Drinking has been a part of humankind's lifestyle in almost all cultures. Along with it, conversations revolving around its affects have existed forever. Alcohol affects people in different ways at different stages of their life. When children and adolescents are addicted to alcohol, it poses threat to their brain development. Talking about alcohol and its aftermaths with children is difficult too. This is because as children grow up they mature and seek independence. With time, it might become difficult for parents to establish concrete rules and limitations in terms of alcohol use. Certain parents might find it a little bit difficult to communicate with their children and adolescents about alcohol-related issues.
According to research, teens and young adults consider the idea that their parents do have a say in their choice to drink alcohol. Parenting is very important in this matter. Children who are raised with encouragement, warmth, and effective discipline tend to respect their parents and their decisions. It is very important for parents to understand the influence that their parenting will have on their children. Whether a parent becomes aware of it through conscious or unconscious efforts, the main motive is to have more positive influence or limitation in their children's alcohol use. Parents can greatly influence their children's attitude towards drinking while minimizing its risk.
Alcohol usage of adolescents has always been active as a pervasive problem. Though the statistics in terms of adolescents drinking has seen a small decline, the numbers are still identified as high. A recent report suggested that about 25.6 percent of teenagers pick up the habit of drinking by the 8th grade. Along with it, about 41.7 percent of children turn out drunk at least once by the 12th grade.
Many parents are of the view that if they allow their children to drink at home, they will develop an appropriate relationship with alcohol. However, studies suggest the opposite. According to a study of 6th, 7th, and 8th grade students, whose parents allowed them to drink in their home; they gained a steep escalation towards drinking by the 9th grade. Some other studies also suggest that adolescents who receive permission to drink at home drink more heavily outside of the home. In contrast, it was seen that adolescents are less likely to drink heavily if they live in homes where parents establish specific rules against drinking at a young age and also have a responsible drinking habit within themselves. However, not all studies suggest that parental provision of alcohol to teens leads to trouble.For instance, one study showed that drinking with a parent in the proper context (such as a sip of alcohol at an important family function) can be a protective factor against alcohol misuse. In other contexts, parental provision of alcohol serves as a direct risk factor for alcohol misuse, as is the case when parents provide alcohol for parties attended or hosted by their adolescents. Overall, it can be speculated that permissive attitudes toward adolescent drinking, particularly when combined with poor communication and unhealthy modeling, can lead teens into unhealthy relationships with alcohol.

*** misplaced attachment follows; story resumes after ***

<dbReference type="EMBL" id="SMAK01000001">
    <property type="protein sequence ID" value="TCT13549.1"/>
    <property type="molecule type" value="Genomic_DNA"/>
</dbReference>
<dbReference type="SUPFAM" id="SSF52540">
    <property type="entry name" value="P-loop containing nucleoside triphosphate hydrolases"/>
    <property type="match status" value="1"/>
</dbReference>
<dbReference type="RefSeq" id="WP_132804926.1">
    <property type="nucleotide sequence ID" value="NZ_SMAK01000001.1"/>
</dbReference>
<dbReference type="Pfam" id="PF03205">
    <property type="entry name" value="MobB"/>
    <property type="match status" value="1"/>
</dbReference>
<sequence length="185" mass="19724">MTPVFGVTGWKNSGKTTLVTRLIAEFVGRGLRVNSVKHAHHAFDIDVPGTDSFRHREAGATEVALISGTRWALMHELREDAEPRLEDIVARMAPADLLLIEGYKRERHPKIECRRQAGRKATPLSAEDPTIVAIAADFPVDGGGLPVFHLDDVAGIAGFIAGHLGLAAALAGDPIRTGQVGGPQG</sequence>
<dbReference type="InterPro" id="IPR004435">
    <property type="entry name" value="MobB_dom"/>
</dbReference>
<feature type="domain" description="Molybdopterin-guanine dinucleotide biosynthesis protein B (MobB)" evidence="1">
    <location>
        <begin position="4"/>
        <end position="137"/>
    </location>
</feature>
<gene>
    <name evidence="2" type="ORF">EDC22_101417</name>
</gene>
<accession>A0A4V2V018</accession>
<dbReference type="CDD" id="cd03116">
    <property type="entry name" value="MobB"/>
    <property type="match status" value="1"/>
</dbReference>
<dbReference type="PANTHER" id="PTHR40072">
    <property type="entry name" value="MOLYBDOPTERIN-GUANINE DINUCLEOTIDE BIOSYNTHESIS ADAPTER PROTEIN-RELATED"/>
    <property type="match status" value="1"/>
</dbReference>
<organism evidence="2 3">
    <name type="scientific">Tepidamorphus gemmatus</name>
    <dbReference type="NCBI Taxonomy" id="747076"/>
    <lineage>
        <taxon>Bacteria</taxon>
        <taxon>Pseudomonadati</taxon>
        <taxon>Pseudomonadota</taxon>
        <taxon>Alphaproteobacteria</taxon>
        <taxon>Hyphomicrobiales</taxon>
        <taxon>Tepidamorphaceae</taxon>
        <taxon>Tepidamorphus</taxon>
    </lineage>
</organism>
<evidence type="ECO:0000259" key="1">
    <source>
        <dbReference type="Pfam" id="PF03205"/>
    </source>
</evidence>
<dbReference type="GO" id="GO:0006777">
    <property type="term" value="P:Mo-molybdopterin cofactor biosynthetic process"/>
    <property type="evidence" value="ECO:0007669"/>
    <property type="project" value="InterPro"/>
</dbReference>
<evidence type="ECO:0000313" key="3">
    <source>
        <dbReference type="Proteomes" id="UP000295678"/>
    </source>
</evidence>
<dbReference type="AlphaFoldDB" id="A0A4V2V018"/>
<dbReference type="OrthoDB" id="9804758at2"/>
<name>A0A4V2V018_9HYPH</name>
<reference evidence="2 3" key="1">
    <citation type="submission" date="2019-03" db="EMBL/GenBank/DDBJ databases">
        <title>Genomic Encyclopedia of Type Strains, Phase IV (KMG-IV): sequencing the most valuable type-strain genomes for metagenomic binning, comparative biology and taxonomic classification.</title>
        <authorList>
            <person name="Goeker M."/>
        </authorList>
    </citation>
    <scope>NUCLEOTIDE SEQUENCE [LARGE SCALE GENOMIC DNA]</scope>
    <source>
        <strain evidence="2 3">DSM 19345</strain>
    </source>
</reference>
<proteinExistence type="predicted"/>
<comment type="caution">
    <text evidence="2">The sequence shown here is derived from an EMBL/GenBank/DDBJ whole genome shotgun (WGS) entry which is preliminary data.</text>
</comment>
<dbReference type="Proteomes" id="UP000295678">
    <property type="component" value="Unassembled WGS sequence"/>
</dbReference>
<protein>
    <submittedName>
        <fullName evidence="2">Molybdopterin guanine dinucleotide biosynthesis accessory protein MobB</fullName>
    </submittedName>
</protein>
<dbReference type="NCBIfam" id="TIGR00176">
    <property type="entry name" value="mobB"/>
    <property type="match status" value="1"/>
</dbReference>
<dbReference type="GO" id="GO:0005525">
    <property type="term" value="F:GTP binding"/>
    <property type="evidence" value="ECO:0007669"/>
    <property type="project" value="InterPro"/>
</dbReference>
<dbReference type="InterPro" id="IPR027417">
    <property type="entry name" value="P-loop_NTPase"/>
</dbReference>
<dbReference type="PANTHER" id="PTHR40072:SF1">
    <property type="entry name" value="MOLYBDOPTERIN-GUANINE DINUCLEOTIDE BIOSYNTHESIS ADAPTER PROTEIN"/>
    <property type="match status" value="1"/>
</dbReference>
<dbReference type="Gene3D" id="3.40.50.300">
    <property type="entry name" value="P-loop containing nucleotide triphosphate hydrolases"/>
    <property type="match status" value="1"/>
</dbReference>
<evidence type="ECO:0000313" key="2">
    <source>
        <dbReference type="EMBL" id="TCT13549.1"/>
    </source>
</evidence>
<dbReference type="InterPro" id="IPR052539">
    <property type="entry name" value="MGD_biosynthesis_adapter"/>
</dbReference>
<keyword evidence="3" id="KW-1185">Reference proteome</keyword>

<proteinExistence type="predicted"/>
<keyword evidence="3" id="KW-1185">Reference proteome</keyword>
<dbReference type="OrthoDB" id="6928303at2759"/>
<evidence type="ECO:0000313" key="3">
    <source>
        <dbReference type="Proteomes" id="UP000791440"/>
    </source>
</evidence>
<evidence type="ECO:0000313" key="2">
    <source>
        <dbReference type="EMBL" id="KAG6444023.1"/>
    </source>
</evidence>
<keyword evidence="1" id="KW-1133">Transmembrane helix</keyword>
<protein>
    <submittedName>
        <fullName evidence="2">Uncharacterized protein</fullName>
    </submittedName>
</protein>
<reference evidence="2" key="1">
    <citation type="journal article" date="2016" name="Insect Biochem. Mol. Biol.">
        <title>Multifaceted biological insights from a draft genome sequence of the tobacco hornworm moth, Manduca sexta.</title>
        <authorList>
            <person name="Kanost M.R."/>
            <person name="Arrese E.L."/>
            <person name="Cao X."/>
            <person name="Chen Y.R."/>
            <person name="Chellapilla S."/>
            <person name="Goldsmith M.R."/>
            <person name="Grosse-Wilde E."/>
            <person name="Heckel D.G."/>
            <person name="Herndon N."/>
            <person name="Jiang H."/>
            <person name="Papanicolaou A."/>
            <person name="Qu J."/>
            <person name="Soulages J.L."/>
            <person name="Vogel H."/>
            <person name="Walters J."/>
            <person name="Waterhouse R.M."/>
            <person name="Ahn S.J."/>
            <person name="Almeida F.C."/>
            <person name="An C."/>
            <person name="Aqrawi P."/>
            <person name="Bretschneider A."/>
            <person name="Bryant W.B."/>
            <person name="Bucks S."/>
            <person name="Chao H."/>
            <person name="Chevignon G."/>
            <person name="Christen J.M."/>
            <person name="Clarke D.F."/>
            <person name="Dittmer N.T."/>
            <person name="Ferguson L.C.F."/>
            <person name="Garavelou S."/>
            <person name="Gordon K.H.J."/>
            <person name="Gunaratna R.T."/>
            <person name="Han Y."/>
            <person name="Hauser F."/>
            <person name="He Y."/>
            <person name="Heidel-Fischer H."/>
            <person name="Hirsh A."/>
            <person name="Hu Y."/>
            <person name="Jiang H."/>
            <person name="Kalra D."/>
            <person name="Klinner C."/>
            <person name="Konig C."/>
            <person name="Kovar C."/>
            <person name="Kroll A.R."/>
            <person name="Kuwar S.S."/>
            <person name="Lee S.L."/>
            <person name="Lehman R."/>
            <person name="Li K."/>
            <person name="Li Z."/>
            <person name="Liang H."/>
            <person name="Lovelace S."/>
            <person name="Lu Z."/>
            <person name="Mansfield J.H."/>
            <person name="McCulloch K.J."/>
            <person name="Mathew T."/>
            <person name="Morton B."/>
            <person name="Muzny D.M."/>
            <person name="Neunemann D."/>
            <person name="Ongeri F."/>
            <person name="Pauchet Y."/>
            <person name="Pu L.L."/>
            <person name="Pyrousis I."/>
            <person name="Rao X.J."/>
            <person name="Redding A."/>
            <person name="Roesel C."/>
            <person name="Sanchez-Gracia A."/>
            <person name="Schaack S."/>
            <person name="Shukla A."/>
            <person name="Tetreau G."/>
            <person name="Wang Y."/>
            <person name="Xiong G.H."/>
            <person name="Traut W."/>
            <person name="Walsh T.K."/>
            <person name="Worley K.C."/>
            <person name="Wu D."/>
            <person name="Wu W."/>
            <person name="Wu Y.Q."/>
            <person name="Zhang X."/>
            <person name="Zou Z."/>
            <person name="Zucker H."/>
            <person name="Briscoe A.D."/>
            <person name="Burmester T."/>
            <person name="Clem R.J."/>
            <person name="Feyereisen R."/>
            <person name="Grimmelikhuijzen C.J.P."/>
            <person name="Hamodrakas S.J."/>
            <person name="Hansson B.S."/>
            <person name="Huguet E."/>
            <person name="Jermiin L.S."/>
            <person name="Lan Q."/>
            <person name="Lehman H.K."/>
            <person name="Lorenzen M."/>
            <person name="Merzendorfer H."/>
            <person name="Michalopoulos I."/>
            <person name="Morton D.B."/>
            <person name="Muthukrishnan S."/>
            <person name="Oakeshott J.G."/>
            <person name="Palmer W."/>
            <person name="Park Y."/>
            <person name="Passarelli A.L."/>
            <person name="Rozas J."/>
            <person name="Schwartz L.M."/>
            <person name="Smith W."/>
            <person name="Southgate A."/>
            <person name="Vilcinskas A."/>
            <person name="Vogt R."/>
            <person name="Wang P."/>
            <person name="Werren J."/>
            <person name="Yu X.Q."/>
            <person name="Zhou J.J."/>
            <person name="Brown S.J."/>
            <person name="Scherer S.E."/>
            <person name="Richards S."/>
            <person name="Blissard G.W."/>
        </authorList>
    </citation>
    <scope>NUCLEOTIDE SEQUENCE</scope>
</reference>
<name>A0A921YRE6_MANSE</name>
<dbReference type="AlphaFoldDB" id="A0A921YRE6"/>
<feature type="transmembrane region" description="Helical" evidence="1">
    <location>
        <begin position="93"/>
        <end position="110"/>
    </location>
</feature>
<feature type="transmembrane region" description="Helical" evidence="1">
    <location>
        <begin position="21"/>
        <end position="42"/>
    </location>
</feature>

But it is sure that parents do influence whether and when adolescents begin drinking as well as how their children drink. A healthy environment can be created only when family policies about adolescent drinking in the home are established properly. Additionally parents own drinking habit also influences the same. For instance, if you choose to drink, always model responsible alcohol consumption. As a parent you can undertake the following steps to make sure your children don't pick up a problematic drinking habit.
Start the conversations early. Adolescents who know their parents' opinions about youth drinking are more likely to fall in line with their expectations.
Establish and enforce policies as early as possible. Adolescents do feel that parents should have a say in decisions about drinking, and they maintain this deference to parental authority as long as they perceive the message to be legitimate. Consistency is central to legitimacy.
Work with other parents to monitor where kids are gathering and what they are doing. Being involved in the lives of adolescents is a key to keeping them safe.
Work in and with the community to promote dialogue about underage drinking and the creation and implementation of action steps to address it.
Be aware of your State's laws about providing alcohol to your own children.
Never provide alcohol to someone else's child.
With open, respectful communication and explanations of boundaries and expectations, parents can continue to influence their children's decisions well into adolescence and beyond. This decisions of yours, regarding whether and how to drink, that you inflict on your children will have lifetime consequences on them.
Also Read: How to Talk about Mental Illness with your Children